How I remember: The pianist

I often tell my students that developing your memory is very much like exercising a muscle. It's not a knack; it's something that you do week in, week out. Indeed, most of my routine for memorising a piece is very simple: I practise it like fury. Often, pianists find it easier to remember a very fast and physically challenging virtuoso piece, because there's so much practice involved. Slower and more minimalist music takes a different type of memory.

Bach's Goldberg Variations is a good example of something especially difficult to memorise, because it's contrapuntal and highly complex, but also very virtuosic, and it lasts an hour. If I was going to play that, I'd be preparing it months in advance, practising for five to eight hours a day at a deep, calm and practical level. I'd play slowly, and attend to the things I know are complicated. It's like being an athlete training for the Olympics.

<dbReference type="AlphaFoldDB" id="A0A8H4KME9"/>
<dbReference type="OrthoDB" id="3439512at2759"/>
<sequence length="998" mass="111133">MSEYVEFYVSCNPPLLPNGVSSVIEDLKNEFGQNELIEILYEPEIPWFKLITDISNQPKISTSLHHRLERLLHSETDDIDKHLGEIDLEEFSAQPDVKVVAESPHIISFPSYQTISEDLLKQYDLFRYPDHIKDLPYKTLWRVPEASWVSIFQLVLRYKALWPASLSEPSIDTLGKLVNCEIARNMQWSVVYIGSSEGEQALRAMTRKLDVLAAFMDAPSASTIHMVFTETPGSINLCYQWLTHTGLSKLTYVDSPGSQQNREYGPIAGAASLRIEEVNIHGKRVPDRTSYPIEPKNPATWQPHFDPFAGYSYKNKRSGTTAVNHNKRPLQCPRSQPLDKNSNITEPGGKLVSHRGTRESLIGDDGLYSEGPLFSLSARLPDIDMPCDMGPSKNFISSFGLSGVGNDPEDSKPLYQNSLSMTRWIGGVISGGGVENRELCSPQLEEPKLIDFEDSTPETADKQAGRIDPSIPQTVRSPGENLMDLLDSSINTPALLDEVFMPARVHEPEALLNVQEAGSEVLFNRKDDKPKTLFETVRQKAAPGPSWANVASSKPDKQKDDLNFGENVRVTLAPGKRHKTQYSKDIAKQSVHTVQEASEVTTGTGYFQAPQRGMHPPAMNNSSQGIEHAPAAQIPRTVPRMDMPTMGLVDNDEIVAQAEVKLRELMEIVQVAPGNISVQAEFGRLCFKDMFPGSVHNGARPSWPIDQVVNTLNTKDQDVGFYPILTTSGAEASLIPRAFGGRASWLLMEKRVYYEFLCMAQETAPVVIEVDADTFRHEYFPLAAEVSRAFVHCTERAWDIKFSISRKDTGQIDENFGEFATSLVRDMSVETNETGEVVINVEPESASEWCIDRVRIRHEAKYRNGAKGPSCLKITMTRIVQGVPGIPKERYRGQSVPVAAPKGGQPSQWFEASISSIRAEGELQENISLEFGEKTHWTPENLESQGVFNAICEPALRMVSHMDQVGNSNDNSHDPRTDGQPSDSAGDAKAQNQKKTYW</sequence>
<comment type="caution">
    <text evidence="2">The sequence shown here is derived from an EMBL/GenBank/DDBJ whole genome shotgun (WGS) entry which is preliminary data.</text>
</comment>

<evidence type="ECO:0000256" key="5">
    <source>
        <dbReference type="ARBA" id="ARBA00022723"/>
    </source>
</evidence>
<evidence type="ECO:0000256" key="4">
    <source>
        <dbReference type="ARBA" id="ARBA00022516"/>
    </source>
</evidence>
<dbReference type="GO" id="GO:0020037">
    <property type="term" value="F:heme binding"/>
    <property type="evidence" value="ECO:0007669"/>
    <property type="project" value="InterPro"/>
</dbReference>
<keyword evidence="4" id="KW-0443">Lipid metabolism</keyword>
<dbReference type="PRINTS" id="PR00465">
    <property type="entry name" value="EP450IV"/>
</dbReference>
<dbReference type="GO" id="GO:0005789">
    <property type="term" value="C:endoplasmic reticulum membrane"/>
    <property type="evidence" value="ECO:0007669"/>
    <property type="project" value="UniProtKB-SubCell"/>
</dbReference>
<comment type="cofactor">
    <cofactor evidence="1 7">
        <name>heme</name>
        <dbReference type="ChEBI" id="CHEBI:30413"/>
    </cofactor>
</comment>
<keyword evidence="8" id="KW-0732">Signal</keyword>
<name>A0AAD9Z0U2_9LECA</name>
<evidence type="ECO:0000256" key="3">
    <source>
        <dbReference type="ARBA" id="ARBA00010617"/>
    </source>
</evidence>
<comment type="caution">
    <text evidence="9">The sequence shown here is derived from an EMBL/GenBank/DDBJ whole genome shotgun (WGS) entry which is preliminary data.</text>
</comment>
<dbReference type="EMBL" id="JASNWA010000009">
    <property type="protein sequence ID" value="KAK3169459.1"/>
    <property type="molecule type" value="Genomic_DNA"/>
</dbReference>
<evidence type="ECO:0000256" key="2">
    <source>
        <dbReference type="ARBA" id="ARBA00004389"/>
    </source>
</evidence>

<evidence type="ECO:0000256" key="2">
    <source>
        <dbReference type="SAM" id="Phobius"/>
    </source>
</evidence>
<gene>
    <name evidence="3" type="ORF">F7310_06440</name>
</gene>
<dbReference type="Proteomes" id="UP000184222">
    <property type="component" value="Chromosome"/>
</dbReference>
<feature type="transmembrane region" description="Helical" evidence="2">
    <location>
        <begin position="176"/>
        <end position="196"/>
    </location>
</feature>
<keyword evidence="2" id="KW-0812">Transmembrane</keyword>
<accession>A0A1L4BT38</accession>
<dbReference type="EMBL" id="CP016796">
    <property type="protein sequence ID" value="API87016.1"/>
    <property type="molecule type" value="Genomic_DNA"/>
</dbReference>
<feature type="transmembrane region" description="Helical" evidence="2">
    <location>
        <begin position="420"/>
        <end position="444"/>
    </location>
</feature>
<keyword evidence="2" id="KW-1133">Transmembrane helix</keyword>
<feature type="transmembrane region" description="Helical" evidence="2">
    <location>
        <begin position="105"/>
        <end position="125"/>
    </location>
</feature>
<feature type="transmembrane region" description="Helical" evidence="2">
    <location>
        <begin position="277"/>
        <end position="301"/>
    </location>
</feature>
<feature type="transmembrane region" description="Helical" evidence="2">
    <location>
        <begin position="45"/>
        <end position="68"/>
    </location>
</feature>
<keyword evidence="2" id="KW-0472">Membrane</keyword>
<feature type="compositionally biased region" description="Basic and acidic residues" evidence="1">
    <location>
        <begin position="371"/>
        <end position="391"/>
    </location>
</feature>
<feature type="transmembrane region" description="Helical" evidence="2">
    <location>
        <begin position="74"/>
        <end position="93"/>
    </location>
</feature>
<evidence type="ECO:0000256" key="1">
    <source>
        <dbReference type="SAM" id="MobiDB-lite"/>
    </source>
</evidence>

When you're younger, often what you're playing is less complex, and you tend to remember pieces quite naturally. Young pianists are often very quick and rely a lot on their muscle memory – like the kind we all use typing. This is dangerous, however; if you're nervous or tired or distracted on stage, it's the first thing to go. That's why you have to build up an intellectual memory as well; it's a question of having the piece at a very deep level. The night before a concert, pianists often run the entire performance through in their heads, not sitting at the piano.

Everybody has moments of forgetting. They are rare, but it's a natural part of being a musician. Having a blank moment when you're very young is absolutely appalling. The skill is to know the piece so well that you can improvise for a split second. With experience, you learn how to be calm and self-sufficient – and, as long as you improvise in the style of the piece, no one notices a thing.

Joanna MacGregor is a concert pianist and head of piano studies at the Royal Academy of Music

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